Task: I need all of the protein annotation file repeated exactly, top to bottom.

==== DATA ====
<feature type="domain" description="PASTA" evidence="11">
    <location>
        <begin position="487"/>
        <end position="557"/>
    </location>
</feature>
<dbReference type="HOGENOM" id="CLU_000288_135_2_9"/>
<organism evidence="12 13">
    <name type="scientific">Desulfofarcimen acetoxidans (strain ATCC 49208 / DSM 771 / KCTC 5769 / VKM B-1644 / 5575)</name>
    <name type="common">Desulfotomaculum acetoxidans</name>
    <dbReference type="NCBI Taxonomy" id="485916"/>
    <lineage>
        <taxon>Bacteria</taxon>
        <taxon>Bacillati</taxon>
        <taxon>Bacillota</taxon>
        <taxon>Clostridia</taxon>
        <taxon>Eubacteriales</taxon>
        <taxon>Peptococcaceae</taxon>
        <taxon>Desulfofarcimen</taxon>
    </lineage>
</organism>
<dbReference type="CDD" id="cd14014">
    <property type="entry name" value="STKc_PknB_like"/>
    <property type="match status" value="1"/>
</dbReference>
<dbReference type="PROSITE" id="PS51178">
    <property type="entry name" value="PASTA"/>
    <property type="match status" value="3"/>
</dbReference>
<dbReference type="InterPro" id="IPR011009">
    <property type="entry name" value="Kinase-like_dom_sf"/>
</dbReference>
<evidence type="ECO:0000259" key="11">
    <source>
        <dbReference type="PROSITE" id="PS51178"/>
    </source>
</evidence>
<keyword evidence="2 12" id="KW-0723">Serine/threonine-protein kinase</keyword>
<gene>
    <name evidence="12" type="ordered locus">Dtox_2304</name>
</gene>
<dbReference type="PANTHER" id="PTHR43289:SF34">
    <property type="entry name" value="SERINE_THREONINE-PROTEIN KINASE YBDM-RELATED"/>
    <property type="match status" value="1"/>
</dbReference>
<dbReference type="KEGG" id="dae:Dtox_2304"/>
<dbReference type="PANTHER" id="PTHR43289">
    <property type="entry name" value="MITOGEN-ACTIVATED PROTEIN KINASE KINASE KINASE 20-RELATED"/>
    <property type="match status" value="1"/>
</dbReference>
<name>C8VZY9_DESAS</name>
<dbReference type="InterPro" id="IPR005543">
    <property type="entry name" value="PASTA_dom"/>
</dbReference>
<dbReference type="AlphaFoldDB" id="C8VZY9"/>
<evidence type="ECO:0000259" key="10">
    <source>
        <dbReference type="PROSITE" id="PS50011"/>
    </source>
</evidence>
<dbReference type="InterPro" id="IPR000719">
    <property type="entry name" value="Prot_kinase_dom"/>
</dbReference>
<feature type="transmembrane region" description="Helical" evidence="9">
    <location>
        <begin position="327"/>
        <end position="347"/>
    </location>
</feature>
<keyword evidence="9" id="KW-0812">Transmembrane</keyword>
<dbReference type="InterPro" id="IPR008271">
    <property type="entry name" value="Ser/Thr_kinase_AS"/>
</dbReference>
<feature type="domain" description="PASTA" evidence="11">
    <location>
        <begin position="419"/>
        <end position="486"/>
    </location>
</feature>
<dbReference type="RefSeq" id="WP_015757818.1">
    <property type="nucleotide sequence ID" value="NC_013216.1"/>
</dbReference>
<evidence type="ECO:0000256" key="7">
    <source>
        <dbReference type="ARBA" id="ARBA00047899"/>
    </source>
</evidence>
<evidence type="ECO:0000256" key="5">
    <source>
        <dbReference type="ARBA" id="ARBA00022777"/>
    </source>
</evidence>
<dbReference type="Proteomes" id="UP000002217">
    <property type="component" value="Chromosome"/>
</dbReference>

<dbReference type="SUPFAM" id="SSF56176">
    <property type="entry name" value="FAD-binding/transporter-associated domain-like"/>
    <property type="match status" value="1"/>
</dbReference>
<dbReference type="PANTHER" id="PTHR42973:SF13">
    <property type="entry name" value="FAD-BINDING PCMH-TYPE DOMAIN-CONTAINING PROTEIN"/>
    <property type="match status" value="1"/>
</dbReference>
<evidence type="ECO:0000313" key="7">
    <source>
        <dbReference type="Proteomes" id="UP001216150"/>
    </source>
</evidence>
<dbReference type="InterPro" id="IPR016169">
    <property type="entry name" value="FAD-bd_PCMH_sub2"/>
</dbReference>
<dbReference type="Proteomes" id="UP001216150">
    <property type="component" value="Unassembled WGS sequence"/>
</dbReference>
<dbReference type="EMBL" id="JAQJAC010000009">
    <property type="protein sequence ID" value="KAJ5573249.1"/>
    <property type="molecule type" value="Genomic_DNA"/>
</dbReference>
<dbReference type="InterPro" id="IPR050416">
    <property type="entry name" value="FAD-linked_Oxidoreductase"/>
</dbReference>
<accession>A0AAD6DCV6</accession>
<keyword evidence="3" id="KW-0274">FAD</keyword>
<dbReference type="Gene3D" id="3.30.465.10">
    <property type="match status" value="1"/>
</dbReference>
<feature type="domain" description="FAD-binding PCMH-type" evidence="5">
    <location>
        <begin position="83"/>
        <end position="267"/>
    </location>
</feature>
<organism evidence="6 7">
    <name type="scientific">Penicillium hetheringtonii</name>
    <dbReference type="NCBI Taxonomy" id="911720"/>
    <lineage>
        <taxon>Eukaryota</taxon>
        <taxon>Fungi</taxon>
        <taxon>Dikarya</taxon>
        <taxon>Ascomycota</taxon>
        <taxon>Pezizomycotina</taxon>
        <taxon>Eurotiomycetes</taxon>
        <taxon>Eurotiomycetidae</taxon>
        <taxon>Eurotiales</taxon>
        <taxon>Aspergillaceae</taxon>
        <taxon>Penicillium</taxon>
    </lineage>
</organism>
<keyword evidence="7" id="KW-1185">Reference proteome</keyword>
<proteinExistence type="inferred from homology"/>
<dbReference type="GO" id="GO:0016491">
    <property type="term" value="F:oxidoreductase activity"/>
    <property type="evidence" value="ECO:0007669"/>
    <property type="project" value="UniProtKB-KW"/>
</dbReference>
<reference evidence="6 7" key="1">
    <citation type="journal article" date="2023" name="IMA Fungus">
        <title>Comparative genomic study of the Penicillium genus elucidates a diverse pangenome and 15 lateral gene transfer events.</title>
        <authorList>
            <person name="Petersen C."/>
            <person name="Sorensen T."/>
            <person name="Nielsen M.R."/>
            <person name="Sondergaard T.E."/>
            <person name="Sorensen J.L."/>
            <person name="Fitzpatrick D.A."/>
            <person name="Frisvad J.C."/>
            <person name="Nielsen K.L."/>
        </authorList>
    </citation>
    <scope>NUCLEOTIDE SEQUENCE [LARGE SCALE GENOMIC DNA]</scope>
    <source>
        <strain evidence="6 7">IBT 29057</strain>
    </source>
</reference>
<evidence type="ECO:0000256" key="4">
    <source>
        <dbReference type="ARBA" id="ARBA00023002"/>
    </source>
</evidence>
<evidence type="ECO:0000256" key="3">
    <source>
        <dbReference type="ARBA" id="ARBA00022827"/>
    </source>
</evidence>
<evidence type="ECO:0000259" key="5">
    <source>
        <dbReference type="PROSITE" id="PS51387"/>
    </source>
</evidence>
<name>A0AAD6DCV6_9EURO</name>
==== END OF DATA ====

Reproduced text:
<feature type="domain" description="PASTA" evidence="11">
    <location>
        <begin position="487"/>
        <end position="557"/>
    </location>
</feature>
<dbReference type="HOGENOM" id="CLU_000288_135_2_9"/>
<organism evidence="12 13">
    <name type="scientific">Desulfofarcimen acetoxidans (strain ATCC 49208 / DSM 771 / KCTC 5769 / VKM B-1644 / 5575)</name>
    <name type="common">Desulfotomaculum acetoxidans</name>
    <dbReference type="NCBI Taxonomy" id="485916"/>
    <lineage>
        <taxon>Bacteria</taxon>
        <taxon>Bacillati</taxon>
        <taxon>Bacillota</taxon>
        <taxon>Clostridia</taxon>
        <taxon>Eubacteriales</taxon>
        <taxon>Peptococcaceae</taxon>
        <taxon>Desulfofarcimen</taxon>
    </lineage>
</organism>
<dbReference type="CDD" id="cd14014">
    <property type="entry name" value="STKc_PknB_like"/>
    <property type="match status" value="1"/>
</dbReference>
<dbReference type="PROSITE" id="PS51178">
    <property type="entry name" value="PASTA"/>
    <property type="match status" value="3"/>
</dbReference>
<dbReference type="InterPro" id="IPR011009">
    <property type="entry name" value="Kinase-like_dom_sf"/>
</dbReference>
<evidence type="ECO:0000259" key="11">
    <source>
        <dbReference type="PROSITE" id="PS51178"/>
    </source>
</evidence>
<keyword evidence="2 12" id="KW-0723">Serine/threonine-protein kinase</keyword>
<gene>
    <name evidence="12" type="ordered locus">Dtox_2304</name>
</gene>
<dbReference type="PANTHER" id="PTHR43289:SF34">
    <property type="entry name" value="SERINE_THREONINE-PROTEIN KINASE YBDM-RELATED"/>
    <property type="match status" value="1"/>
</dbReference>
<dbReference type="KEGG" id="dae:Dtox_2304"/>
<dbReference type="PANTHER" id="PTHR43289">
    <property type="entry name" value="MITOGEN-ACTIVATED PROTEIN KINASE KINASE KINASE 20-RELATED"/>
    <property type="match status" value="1"/>
</dbReference>
<name>C8VZY9_DESAS</name>
<dbReference type="InterPro" id="IPR005543">
    <property type="entry name" value="PASTA_dom"/>
</dbReference>
<dbReference type="AlphaFoldDB" id="C8VZY9"/>
<evidence type="ECO:0000259" key="10">
    <source>
        <dbReference type="PROSITE" id="PS50011"/>
    </source>
</evidence>
<dbReference type="InterPro" id="IPR000719">
    <property type="entry name" value="Prot_kinase_dom"/>
</dbReference>
<feature type="transmembrane region" description="Helical" evidence="9">
    <location>
        <begin position="327"/>
        <end position="347"/>
    </location>
</feature>
<keyword evidence="9" id="KW-0812">Transmembrane</keyword>
<dbReference type="InterPro" id="IPR008271">
    <property type="entry name" value="Ser/Thr_kinase_AS"/>
</dbReference>
<feature type="domain" description="PASTA" evidence="11">
    <location>
        <begin position="419"/>
        <end position="486"/>
    </location>
</feature>
<dbReference type="RefSeq" id="WP_015757818.1">
    <property type="nucleotide sequence ID" value="NC_013216.1"/>
</dbReference>
<evidence type="ECO:0000256" key="7">
    <source>
        <dbReference type="ARBA" id="ARBA00047899"/>
    </source>
</evidence>
<evidence type="ECO:0000256" key="5">
    <source>
        <dbReference type="ARBA" id="ARBA00022777"/>
    </source>
</evidence>
<dbReference type="Proteomes" id="UP000002217">
    <property type="component" value="Chromosome"/>
</dbReference>

<dbReference type="SUPFAM" id="SSF56176">
    <property type="entry name" value="FAD-binding/transporter-associated domain-like"/>
    <property type="match status" value="1"/>
</dbReference>
<dbReference type="PANTHER" id="PTHR42973:SF13">
    <property type="entry name" value="FAD-BINDING PCMH-TYPE DOMAIN-CONTAINING PROTEIN"/>
    <property type="match status" value="1"/>
</dbReference>
<evidence type="ECO:0000313" key="7">
    <source>
        <dbReference type="Proteomes" id="UP001216150"/>
    </source>
</evidence>
<dbReference type="InterPro" id="IPR016169">
    <property type="entry name" value="FAD-bd_PCMH_sub2"/>
</dbReference>
<dbReference type="Proteomes" id="UP001216150">
    <property type="component" value="Unassembled WGS sequence"/>
</dbReference>
<dbReference type="EMBL" id="JAQJAC010000009">
    <property type="protein sequence ID" value="KAJ5573249.1"/>
    <property type="molecule type" value="Genomic_DNA"/>
</dbReference>
<dbReference type="InterPro" id="IPR050416">
    <property type="entry name" value="FAD-linked_Oxidoreductase"/>
</dbReference>
<accession>A0AAD6DCV6</accession>
<keyword evidence="3" id="KW-0274">FAD</keyword>
<dbReference type="Gene3D" id="3.30.465.10">
    <property type="match status" value="1"/>
</dbReference>
<feature type="domain" description="FAD-binding PCMH-type" evidence="5">
    <location>
        <begin position="83"/>
        <end position="267"/>
    </location>
</feature>
<organism evidence="6 7">
    <name type="scientific">Penicillium hetheringtonii</name>
    <dbReference type="NCBI Taxonomy" id="911720"/>
    <lineage>
        <taxon>Eukaryota</taxon>
        <taxon>Fungi</taxon>
        <taxon>Dikarya</taxon>
        <taxon>Ascomycota</taxon>
        <taxon>Pezizomycotina</taxon>
        <taxon>Eurotiomycetes</taxon>
        <taxon>Eurotiomycetidae</taxon>
        <taxon>Eurotiales</taxon>
        <taxon>Aspergillaceae</taxon>
        <taxon>Penicillium</taxon>
    </lineage>
</organism>
<keyword evidence="7" id="KW-1185">Reference proteome</keyword>
<proteinExistence type="inferred from homology"/>
<dbReference type="GO" id="GO:0016491">
    <property type="term" value="F:oxidoreductase activity"/>
    <property type="evidence" value="ECO:0007669"/>
    <property type="project" value="UniProtKB-KW"/>
</dbReference>
<reference evidence="6 7" key="1">
    <citation type="journal article" date="2023" name="IMA Fungus">
        <title>Comparative genomic study of the Penicillium genus elucidates a diverse pangenome and 15 lateral gene transfer events.</title>
        <authorList>
            <person name="Petersen C."/>
            <person name="Sorensen T."/>
            <person name="Nielsen M.R."/>
            <person name="Sondergaard T.E."/>
            <person name="Sorensen J.L."/>
            <person name="Fitzpatrick D.A."/>
            <person name="Frisvad J.C."/>
            <person name="Nielsen K.L."/>
        </authorList>
    </citation>
    <scope>NUCLEOTIDE SEQUENCE [LARGE SCALE GENOMIC DNA]</scope>
    <source>
        <strain evidence="6 7">IBT 29057</strain>
    </source>
</reference>
<evidence type="ECO:0000256" key="4">
    <source>
        <dbReference type="ARBA" id="ARBA00023002"/>
    </source>
</evidence>
<evidence type="ECO:0000256" key="3">
    <source>
        <dbReference type="ARBA" id="ARBA00022827"/>
    </source>
</evidence>
<evidence type="ECO:0000259" key="5">
    <source>
        <dbReference type="PROSITE" id="PS51387"/>
    </source>
</evidence>
<name>A0AAD6DCV6_9EURO</name>